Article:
It is interesting to contemplate a tangled bank, clothed with many plants
of many kinds, with birds singing on the bushes, with various insects flitting
about, and with worms crawling through the damp earth, and to reflect that
these elaborately constructed forms, so different from each other, and de-
pendent upon each other in so complex a manner, have all been produced
by laws acting around us. These laws, taken in the largest sense, being
Growth with reproduction; Inheritance which is almost implied by reproduc-
tion; Variability from the indirect and direct action of the conditions of
life, and from use and disuse: a Ratio of Increase so high as to lead to a
Struggle for Life, and as a consequence to Natural Selection, entailing
Divergence of Character and the Extinction of less improved forms. Thus,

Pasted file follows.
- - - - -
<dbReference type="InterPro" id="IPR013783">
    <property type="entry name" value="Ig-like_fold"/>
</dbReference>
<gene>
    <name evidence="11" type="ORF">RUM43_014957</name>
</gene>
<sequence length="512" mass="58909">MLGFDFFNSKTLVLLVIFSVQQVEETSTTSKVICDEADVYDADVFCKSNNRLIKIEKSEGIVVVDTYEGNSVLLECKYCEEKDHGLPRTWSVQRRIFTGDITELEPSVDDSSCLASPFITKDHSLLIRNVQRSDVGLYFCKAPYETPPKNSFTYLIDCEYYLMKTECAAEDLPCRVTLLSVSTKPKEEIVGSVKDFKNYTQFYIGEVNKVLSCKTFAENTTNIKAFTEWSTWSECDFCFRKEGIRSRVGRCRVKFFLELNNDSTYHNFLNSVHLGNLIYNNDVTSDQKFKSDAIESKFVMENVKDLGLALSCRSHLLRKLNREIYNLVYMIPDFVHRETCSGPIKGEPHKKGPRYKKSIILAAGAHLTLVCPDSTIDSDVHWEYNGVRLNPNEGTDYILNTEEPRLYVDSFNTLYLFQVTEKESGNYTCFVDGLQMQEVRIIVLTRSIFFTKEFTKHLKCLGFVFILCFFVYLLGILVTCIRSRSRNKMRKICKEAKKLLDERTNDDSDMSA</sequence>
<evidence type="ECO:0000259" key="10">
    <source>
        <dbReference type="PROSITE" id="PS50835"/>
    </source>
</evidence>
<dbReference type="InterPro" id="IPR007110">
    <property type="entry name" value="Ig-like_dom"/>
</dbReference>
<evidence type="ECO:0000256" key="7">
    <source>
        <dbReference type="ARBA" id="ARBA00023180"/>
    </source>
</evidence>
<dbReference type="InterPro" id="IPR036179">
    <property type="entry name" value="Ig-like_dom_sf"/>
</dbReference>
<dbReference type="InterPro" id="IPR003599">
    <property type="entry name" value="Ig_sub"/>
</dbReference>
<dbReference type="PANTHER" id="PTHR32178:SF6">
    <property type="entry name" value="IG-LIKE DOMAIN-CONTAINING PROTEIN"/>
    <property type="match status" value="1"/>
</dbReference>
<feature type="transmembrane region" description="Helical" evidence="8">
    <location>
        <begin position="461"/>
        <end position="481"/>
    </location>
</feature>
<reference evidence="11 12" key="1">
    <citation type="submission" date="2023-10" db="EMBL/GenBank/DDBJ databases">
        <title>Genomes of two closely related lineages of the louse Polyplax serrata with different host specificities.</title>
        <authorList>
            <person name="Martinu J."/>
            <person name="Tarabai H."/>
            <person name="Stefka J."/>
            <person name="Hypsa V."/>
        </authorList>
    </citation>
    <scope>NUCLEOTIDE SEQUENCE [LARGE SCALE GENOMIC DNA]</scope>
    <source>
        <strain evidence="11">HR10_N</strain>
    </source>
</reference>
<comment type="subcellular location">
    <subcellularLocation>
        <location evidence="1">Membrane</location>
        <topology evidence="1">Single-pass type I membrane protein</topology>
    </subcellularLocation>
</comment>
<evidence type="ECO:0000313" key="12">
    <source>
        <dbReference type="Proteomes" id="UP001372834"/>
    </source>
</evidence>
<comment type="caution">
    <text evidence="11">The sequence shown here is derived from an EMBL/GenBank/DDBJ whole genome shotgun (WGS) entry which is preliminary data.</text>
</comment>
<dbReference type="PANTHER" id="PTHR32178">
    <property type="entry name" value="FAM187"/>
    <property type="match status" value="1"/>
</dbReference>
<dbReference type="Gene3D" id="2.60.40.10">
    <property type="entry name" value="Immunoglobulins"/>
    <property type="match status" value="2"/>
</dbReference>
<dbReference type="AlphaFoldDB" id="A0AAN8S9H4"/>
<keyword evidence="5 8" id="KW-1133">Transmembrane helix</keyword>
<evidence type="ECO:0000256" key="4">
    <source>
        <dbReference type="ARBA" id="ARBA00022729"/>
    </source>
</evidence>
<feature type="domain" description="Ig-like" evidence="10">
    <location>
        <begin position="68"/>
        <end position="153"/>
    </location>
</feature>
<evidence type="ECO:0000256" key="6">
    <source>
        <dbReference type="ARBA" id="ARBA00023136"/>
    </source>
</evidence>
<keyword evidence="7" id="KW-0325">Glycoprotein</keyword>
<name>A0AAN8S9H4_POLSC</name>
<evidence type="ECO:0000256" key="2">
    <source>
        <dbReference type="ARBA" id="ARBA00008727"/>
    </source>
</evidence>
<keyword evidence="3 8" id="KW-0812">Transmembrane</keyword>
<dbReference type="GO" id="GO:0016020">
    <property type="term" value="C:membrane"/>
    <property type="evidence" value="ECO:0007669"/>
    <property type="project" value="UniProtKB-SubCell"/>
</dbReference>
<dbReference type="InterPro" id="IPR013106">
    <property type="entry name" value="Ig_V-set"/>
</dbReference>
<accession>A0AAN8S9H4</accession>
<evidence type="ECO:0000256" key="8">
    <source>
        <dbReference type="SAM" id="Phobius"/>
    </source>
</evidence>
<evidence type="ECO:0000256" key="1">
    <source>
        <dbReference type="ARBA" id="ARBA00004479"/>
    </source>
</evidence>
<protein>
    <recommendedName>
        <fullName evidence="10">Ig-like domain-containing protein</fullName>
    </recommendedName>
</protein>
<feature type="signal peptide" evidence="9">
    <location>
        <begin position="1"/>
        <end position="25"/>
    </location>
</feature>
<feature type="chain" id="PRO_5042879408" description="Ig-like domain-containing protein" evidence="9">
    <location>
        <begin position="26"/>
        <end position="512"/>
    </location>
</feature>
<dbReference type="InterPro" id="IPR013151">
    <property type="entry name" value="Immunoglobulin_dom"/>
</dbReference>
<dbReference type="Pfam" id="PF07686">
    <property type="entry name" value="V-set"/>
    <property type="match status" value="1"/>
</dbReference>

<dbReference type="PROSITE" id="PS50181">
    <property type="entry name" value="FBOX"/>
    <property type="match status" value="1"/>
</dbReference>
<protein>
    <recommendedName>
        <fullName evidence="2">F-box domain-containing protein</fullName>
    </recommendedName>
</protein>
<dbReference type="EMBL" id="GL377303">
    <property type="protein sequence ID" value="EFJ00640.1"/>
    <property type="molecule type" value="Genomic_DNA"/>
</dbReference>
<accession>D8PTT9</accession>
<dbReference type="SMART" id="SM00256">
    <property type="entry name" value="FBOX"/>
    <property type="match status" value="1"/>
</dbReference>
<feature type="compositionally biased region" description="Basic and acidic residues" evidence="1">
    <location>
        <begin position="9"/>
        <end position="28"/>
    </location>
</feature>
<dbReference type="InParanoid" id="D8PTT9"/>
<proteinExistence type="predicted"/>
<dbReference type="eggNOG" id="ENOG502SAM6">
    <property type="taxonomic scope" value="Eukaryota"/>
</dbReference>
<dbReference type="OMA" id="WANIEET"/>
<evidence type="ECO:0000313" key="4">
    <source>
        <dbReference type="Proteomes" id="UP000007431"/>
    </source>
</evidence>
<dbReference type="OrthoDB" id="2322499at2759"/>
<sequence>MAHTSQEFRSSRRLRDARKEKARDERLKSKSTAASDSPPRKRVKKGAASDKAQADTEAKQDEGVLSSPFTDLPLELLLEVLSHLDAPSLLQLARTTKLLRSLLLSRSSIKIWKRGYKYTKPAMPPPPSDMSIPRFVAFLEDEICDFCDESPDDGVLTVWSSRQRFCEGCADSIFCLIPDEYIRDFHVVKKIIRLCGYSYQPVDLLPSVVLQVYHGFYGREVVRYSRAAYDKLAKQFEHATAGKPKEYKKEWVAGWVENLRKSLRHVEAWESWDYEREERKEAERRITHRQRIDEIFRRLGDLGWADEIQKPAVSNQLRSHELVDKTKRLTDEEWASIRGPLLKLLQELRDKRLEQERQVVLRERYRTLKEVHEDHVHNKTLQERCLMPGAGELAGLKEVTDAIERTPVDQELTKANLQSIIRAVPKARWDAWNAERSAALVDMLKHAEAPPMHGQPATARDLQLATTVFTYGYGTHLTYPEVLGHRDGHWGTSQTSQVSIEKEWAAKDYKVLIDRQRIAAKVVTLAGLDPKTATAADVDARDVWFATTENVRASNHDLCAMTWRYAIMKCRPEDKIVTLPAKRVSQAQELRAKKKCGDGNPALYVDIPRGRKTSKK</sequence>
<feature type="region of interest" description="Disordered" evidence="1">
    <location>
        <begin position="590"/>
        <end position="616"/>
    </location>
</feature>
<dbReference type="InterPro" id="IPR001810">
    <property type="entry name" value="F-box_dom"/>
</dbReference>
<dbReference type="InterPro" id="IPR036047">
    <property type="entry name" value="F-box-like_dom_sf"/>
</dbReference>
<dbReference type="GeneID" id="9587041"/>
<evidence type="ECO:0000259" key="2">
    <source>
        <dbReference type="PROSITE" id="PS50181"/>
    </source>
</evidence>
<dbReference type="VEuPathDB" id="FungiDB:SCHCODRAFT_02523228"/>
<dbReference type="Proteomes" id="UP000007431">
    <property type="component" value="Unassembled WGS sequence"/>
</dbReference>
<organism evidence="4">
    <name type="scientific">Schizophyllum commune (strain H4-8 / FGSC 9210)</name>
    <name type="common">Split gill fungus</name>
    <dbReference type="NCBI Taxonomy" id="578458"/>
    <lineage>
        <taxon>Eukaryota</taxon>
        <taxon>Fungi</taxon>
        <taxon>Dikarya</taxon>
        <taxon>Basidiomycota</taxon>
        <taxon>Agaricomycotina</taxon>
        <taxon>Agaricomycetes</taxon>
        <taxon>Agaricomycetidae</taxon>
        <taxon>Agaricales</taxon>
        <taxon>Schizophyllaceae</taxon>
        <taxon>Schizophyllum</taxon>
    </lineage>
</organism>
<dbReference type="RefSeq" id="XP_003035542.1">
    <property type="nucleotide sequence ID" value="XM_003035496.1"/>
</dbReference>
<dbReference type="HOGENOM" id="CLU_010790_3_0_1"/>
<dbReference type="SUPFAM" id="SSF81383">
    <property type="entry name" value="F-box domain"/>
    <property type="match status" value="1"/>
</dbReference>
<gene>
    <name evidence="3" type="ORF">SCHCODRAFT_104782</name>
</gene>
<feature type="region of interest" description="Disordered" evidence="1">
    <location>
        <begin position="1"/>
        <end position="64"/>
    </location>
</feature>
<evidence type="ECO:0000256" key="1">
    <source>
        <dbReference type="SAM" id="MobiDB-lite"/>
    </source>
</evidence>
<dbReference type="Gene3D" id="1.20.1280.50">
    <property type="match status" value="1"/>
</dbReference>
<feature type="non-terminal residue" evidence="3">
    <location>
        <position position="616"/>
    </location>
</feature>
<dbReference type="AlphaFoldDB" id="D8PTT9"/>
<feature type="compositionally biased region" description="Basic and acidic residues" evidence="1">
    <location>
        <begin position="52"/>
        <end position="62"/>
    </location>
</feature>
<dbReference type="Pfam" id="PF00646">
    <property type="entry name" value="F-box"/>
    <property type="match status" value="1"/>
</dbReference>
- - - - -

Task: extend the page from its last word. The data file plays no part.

from the war of nature, from famine and death, the most exalted object
which we are capable of conceiving, namely, the production of the higher
animals, directly follows. There is grandeur in this view of life with its
several powers, having been originally breathed by the Creator into a few
forms or into one; and that, while this planet has gone circling on according
to the fixed law of gravity, from so simple a beginning endless forms most
beautiful and most wonderful have been, and are being evolved.




I WILL here give a brief sketch of the progress of opinion on the Origin of
Species. Until recently the great majority of naturalists believed that species
were immutable productions, and had been separately created. This view
has been ably maintained by many authors. Some few naturalists, on the
other hand, have believed that species undergo modification, and that the
existing forms of life are the descendants by true generation of pre-existing
forms. Passing over allusions to the subject in the classical writers,"^ the first